Therefore, information obtained from a rare disease natural history study can play a significant role in a majority of regulatory considerations listed in this draft guidance at every stage of orphan drug development, from drug discovery to the design of non-clinical, quality, and clinical studies intended to support marketing authorization approval of a drug and beyond into the post-marketing period.
Additional information including study planning, when to start a natural history study, information on retrospective as well as prospective natural history studies, finding a study site, and data collection including data storage and data dissemination can be found in the draft guidance for industry “Rare Diseases: Natural History Studies for Drug Development (March 2019).”
Considerations For Non-Clinical Studies
As stated above, the lack of natural history studies and natural history study data of rare diseases often imposes serious limitations on developing well-characterized and robust non-clinical study plan to support investigational applications to the FDA. The goal of the non-clinical study program consists of in vitro and/or in vivo safety studies to provide evidence that the drug is “reasonably safe to conduct the proposed clinical investigations in humans.” In addition, non-clinical studies can also contribute to a better understanding of the drug’s mechanism of action, metabolism, pharmacokinetics, pharmacodynamics, toxicology, and efficacy in animal studies. The data generated from non-clinical studies is important to the design of early-phase clinical investigations, particularly for selecting the starting clinical dose, dose escalation plan, dosing regimen, and route of administration. Non-clinical data may help to guide the selection of patient eligibility criteria and determine important safety monitoring procedures based on the observed toxicological profile of the drug in animals. However, there are no pharmacologically validated animal models readily available for rare diseases due to poor understanding of the diseases, and lack of pharmaco-genomic and established biomarkers of rare diseases. This guidance provides a full list of statutory non-clinical studies required to support investigational and marketing authorization applications.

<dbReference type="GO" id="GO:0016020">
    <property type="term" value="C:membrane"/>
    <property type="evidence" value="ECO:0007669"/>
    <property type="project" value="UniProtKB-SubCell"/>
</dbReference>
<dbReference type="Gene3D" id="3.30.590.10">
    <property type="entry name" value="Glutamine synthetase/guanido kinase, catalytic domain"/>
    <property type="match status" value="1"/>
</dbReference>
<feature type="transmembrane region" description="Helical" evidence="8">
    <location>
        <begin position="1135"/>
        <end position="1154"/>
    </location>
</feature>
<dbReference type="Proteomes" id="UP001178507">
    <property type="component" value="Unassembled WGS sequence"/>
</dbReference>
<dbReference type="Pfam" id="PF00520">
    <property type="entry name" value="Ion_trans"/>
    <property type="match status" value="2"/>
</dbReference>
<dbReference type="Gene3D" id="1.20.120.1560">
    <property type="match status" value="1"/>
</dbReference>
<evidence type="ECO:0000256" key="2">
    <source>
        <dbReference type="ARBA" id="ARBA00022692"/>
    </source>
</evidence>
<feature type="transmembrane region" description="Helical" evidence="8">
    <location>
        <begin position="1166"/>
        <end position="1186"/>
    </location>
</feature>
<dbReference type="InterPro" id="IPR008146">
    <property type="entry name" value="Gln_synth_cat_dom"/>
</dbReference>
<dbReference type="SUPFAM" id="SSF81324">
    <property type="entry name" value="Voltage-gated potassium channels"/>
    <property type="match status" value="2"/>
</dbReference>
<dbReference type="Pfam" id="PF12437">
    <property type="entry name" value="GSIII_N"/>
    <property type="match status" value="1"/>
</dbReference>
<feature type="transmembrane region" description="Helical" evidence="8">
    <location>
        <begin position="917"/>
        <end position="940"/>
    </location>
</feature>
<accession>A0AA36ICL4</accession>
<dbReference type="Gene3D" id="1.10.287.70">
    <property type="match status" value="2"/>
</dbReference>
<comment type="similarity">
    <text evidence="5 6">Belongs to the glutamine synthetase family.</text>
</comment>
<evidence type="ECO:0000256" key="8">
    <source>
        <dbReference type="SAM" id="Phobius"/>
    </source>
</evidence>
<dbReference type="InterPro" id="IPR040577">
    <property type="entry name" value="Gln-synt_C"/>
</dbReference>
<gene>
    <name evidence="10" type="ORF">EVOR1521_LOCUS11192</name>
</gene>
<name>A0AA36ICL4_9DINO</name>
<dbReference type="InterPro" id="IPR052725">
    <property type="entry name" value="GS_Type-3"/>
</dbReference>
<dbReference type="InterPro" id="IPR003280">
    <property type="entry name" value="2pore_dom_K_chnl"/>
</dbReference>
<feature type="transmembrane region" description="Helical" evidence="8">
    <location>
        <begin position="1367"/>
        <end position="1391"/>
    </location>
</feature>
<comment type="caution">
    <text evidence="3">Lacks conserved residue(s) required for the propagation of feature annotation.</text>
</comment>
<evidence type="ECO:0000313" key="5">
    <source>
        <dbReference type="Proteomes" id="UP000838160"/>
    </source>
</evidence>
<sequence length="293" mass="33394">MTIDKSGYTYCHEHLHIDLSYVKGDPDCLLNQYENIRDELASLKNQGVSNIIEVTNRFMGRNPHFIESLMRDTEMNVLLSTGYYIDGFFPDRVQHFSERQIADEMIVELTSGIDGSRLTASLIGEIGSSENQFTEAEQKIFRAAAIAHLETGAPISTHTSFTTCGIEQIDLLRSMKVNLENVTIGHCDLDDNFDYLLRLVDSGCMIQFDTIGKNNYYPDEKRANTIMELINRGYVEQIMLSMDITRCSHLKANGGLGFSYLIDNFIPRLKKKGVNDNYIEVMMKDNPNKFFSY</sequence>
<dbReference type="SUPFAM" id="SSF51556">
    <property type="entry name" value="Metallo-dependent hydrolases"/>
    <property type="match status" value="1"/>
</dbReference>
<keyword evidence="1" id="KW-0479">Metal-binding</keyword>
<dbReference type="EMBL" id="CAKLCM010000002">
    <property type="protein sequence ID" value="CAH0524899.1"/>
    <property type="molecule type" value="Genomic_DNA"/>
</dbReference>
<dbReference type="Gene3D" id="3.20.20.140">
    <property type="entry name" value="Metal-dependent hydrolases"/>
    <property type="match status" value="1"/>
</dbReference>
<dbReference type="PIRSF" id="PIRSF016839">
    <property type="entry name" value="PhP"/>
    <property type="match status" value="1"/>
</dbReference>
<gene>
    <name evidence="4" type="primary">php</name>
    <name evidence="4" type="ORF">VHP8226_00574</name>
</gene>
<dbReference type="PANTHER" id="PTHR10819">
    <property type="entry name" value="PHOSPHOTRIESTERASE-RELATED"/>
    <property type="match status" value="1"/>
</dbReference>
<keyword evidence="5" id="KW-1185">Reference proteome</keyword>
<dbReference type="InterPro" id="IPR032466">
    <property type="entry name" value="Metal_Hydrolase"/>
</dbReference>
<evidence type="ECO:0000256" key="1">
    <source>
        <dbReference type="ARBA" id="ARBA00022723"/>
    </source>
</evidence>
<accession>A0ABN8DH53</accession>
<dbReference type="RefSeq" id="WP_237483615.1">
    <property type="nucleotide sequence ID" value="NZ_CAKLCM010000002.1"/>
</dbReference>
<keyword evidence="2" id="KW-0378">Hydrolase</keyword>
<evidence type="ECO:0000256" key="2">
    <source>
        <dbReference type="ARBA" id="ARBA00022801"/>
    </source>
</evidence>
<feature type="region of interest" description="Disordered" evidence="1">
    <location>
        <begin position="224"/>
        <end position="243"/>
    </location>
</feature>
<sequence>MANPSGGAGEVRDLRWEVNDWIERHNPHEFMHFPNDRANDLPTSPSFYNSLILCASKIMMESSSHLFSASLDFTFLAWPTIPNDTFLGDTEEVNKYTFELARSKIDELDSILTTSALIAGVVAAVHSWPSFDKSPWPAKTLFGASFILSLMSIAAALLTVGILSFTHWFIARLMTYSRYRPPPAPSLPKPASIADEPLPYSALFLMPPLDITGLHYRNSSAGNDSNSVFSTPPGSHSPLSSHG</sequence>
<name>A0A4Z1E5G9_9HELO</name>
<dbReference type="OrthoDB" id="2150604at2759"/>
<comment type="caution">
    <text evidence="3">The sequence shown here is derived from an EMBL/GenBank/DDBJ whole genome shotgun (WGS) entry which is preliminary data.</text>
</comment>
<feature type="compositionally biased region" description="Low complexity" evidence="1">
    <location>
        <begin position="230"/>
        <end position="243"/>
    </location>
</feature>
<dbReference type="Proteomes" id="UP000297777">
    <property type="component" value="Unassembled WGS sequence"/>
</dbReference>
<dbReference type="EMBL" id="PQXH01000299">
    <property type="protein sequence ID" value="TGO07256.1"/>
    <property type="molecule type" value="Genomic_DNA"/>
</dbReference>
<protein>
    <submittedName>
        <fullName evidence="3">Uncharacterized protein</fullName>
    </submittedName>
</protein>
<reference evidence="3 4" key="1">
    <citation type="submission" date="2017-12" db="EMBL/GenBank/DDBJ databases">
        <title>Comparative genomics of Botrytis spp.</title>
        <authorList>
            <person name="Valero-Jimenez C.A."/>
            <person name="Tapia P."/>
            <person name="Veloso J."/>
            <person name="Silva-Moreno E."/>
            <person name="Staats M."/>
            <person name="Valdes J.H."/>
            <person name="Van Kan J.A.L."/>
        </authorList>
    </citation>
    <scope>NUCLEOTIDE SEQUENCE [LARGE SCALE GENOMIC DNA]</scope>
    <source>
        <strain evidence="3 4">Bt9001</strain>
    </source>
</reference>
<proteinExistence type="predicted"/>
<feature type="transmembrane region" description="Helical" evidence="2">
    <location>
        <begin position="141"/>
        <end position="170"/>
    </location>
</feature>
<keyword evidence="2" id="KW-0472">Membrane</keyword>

In addition to statutory required non-clinical studies, this guidance also provides additional information related to the flexibility offered by the FDA for severely debilitating or life-threatening (SDLT) rare diseases. Investigational drugs for SDLT rare diseases often do not require extensive or full and single or repeat-dose GLP toxicology studies at the time of first-in-human IND application submission. Initial IND applications for SDLT rare diseases are often submitted with modifications to repeat-dose toxicology studies. FDA also offers the flexibility of full toxicology information of SDLT rare disease drugs submitted prior to initiation of the pivotal or confirmatory efficacy studies in humans. Similarly, safety information related to reproductive toxicology studies, juvenile toxicity studies in animals to support pediatric studies in children, and carcinogenicity study data are submitted at the time of market authorization application submission only.
Consideration For Clinical Studies